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Thermophilic microbial electrochemical cells

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Microbial Electrochemical Cell (MXC) technology harnesses the power stored in wastewater by using anode respiring bacteria (ARB) as a biofilm catalyst to convert the energy stored in waste into hydrogen

Microbial Electrochemical Cell (MXC) technology harnesses the power stored in wastewater by using anode respiring bacteria (ARB) as a biofilm catalyst to convert the energy stored in waste into hydrogen or electricity. ARB, or exoelectrogens, are able to convert the chemical energy stored in wastes into electrical energy by transporting electrons extracellularly and then transferring them to an electrode. If MXC technology is to be feasible for ‘real world’ applications, it is essential that diverse ARB are discovered and their unique physiologies elucidated- ones which are capable of consuming a broad spectrum of wastes from different contaminated water sources.

This dissertation examines the use of Gram-positive thermophilic (60 ◦C) ARB in MXCs since very little is known regarding the behavior of these microorganisms in this setting. Here, we begin with the draft sequence of the Thermincola ferriacetica genome and reveal the presence of 35 multiheme c-type cytochromes. In addition, we employ electrochemical techniques including cyclic voltammetry (CV) and chronoamperometry (CA) to gain insight into the presence of multiple pathways for extracellular electron transport (EET) and current production (j) limitations in T. ferriacetica biofilms.

Next, Thermoanaerobacter pseudethanolicus, a fermentative ARB, is investigated for its ability to ferment pentose and hexose sugars prior to using its fermentation products, including acetate and lactate, for current production in an MXC. Using CA, current production is tracked over time with the generation and consumption of fermentation products. Using CV, the midpoint potential (EKA) of the T. pseudethanolicus EET pathway is revealed.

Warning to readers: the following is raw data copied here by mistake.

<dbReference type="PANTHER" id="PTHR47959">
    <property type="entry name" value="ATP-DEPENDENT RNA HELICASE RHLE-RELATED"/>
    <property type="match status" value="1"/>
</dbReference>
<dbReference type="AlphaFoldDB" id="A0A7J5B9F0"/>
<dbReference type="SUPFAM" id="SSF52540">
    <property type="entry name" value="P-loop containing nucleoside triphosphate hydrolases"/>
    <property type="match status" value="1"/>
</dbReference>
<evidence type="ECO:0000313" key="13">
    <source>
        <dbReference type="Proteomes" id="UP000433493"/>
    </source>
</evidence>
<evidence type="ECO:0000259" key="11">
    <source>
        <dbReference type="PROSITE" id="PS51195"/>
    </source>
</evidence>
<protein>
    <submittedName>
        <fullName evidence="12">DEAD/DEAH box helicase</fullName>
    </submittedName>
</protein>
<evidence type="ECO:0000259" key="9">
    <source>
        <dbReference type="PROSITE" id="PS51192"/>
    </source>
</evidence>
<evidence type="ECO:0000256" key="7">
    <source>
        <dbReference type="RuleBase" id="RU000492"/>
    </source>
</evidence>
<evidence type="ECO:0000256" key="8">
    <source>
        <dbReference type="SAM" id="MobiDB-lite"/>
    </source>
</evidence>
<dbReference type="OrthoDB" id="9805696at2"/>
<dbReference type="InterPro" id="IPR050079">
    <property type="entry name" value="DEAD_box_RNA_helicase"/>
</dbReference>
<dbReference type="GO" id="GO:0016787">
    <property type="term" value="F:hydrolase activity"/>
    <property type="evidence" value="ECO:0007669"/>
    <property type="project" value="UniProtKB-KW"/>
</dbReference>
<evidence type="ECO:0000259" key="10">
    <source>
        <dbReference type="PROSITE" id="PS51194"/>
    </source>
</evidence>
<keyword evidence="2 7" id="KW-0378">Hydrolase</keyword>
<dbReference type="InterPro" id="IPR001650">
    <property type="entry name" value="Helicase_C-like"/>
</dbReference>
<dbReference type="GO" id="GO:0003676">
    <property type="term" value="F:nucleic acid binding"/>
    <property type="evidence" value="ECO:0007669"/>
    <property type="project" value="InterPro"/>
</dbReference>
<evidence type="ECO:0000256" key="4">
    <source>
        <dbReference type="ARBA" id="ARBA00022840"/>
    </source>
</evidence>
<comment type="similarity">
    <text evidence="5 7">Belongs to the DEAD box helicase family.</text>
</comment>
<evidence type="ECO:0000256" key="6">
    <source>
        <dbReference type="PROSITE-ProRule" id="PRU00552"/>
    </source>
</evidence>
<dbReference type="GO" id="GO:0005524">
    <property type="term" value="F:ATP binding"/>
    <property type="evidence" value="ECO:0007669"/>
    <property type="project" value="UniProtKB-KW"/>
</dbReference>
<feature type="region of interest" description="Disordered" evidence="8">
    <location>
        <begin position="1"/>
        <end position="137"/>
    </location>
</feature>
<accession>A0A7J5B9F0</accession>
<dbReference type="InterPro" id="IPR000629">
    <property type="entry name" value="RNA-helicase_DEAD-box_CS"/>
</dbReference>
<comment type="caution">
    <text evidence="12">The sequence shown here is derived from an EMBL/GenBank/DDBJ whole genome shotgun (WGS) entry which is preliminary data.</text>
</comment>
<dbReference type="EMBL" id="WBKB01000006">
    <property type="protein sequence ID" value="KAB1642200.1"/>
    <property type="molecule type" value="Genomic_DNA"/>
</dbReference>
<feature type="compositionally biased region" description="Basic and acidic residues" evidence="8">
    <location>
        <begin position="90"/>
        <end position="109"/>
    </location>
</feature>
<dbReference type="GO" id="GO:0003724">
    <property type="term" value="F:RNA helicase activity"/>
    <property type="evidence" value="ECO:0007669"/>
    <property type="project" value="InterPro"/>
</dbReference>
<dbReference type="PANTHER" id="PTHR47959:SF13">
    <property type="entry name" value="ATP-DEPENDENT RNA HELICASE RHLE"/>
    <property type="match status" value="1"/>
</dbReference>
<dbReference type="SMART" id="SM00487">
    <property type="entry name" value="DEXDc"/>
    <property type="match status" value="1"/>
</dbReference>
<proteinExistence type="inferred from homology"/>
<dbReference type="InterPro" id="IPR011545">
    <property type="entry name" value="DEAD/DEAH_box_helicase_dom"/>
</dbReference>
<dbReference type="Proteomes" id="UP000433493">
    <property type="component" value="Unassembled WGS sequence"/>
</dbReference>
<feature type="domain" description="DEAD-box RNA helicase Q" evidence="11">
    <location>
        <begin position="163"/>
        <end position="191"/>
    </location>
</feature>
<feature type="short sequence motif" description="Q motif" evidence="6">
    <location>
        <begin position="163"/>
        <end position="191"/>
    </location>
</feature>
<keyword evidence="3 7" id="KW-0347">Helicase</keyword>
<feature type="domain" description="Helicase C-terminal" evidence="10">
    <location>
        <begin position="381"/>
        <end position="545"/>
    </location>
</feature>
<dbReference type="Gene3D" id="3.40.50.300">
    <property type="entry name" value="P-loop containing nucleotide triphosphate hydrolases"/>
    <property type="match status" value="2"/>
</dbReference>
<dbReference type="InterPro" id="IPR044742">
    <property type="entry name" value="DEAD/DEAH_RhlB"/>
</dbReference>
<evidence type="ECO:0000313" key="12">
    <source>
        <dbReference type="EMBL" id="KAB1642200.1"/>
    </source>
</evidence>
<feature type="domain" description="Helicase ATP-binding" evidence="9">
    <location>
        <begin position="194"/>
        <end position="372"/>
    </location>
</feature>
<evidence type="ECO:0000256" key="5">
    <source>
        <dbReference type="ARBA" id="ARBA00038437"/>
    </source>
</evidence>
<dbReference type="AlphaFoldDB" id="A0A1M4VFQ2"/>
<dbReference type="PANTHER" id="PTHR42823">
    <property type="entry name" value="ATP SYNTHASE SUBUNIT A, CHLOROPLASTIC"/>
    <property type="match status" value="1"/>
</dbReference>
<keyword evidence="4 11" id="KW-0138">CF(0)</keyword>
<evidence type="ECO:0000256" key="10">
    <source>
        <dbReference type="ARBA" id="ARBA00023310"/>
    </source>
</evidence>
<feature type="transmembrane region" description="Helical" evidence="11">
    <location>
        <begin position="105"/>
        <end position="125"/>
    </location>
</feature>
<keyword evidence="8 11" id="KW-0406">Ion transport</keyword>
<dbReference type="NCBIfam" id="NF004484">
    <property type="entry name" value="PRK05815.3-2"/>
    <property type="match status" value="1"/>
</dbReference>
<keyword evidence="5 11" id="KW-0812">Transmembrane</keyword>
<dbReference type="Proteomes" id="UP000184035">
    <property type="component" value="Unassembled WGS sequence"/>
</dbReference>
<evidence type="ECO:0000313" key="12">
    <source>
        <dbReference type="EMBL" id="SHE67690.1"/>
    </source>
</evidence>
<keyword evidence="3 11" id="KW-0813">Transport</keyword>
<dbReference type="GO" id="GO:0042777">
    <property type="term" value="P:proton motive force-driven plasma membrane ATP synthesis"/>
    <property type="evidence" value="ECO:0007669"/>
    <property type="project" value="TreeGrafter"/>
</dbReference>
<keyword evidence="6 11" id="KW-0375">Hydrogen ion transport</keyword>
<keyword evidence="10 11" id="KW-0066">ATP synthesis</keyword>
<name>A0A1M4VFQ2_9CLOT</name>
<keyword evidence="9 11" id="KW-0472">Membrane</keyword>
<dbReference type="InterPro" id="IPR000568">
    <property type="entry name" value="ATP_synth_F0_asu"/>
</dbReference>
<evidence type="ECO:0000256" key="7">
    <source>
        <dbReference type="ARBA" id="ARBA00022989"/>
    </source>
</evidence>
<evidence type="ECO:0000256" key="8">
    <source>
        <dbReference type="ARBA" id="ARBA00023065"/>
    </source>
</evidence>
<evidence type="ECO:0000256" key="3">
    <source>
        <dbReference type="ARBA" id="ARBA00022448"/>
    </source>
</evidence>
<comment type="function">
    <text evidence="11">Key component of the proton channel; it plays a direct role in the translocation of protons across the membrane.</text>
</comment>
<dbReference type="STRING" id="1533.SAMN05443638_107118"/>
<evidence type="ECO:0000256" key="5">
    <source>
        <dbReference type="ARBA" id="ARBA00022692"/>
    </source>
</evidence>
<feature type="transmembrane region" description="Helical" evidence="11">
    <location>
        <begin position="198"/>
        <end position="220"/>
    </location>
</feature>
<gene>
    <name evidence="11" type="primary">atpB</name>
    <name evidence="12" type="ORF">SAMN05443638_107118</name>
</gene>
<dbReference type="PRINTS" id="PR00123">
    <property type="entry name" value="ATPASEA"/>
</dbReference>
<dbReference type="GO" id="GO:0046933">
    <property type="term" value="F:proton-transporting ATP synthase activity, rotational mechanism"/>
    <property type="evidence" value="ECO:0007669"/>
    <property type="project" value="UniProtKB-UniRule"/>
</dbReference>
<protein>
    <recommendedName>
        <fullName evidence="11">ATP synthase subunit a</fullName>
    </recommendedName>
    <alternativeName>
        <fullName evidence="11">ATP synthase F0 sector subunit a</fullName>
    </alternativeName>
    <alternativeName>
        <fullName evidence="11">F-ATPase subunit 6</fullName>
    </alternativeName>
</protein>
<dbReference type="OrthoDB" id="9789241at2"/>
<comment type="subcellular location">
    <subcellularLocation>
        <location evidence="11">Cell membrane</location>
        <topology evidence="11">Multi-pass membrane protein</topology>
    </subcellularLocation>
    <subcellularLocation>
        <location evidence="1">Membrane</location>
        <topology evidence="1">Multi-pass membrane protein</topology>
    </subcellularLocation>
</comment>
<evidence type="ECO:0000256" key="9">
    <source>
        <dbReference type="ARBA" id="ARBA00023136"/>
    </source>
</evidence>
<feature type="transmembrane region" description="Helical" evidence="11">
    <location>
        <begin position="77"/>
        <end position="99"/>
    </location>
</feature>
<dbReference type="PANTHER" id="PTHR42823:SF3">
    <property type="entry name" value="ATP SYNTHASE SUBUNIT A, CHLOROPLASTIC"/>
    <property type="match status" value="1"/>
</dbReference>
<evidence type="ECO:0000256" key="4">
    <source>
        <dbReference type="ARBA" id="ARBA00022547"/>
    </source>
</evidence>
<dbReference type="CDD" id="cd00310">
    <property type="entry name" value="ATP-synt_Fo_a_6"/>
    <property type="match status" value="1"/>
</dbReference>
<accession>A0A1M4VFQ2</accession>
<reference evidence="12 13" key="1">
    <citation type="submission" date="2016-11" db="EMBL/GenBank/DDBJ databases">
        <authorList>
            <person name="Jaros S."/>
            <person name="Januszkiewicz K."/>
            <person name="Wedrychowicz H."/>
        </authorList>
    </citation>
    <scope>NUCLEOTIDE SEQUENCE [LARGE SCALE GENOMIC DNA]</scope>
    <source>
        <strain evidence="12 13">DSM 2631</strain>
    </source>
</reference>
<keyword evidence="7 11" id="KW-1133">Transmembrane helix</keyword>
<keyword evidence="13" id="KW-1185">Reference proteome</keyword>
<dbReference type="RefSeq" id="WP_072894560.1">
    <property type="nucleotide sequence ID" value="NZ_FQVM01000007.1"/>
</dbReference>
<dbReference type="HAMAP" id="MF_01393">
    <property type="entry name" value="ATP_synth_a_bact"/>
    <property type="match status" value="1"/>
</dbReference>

Lastly, a cellulolytic microbial consortium was employed for the purpose ofassessing the feasibility of using thermophilic MXCs for the conversion of solid waste into current production. Here, a highly enriched consortium of bacteria, predominately from the Firmicutes phylum, is capable of generating current from solid cellulosic materials.

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Date Created
  • 2015

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Building microbial communities and managing fermentation in microbial electrolysis cells

Description

Microbial electrochemical cells (MXCs) offer an alternative to methane production in anaerobic water treatment and the recapture of energy in waste waters. MXCs use anode respiring bacteria (ARB) to

Microbial electrochemical cells (MXCs) offer an alternative to methane production in anaerobic water treatment and the recapture of energy in waste waters. MXCs use anode respiring bacteria (ARB) to oxidize organic compounds and generate electrical current. In both anaerobic digestion and MXCs, an anaerobic food web connects the metabolisms of different microorganisms, using hydrolysis, fermentation and either methanogenesis or anode respiration to break down organic compounds, convert them to acetate and hydrogen, and then convert those intermediates into either methane or current. In this dissertation, understanding and managing the interactions among fermenters, methanogens, and ARB were critical to making developments in MXCs. Deep sequencing technologies were used in order to identify key community members, understand their role in the community, and identify selective pressures that drove the structure of microbial communities. This work goes from developing ARB communities by finding and using the best partners to managing ARB communities with undesirable partners. First, the foundation of MXCs, namely the ARB they rely on, was expanded by identifying novel ARB, the genus Geoalkalibacter, and demonstrating the presence of ARB in 7 out of 13 different environmental samples. Second, a new microbial community which converted butyrate to electricity at ~70% Coulombic efficiency was assembled and demonstrated that mixed communities can be used to assemble efficient ARB communities. Third, varying the concentrations of sugars and ethanol fed to methanogenic communities showed how increasing ED concentration drove decreases in methane production and increases in both fatty acids and the propionate producing genera Bacteroides and Clostridium. Finally, methanogenic batch cultures, fed glucose and sucrose, and exposed to 0.15 – 6 g N-NH4+ L-1 showed that increased NH4+ inhibited methane production, drove fatty acid and lactate production, and enriched Lactobacillales (up to 40% abundance) above 4 g N-NH4+ L-1. Further, 4 g N-NH4+ L-1 improved Coulombic efficiencies in MXCs fed with glucose and sucrose, and showed that MXC communities, especially the biofilm, are more resilient to high NH4+ than comparable methanogenic communities. These developments offer new opportunities for MXC applications, guidance for efficient operation of MXCs, and insights into fermentative microbial communities.

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Date Created
  • 2015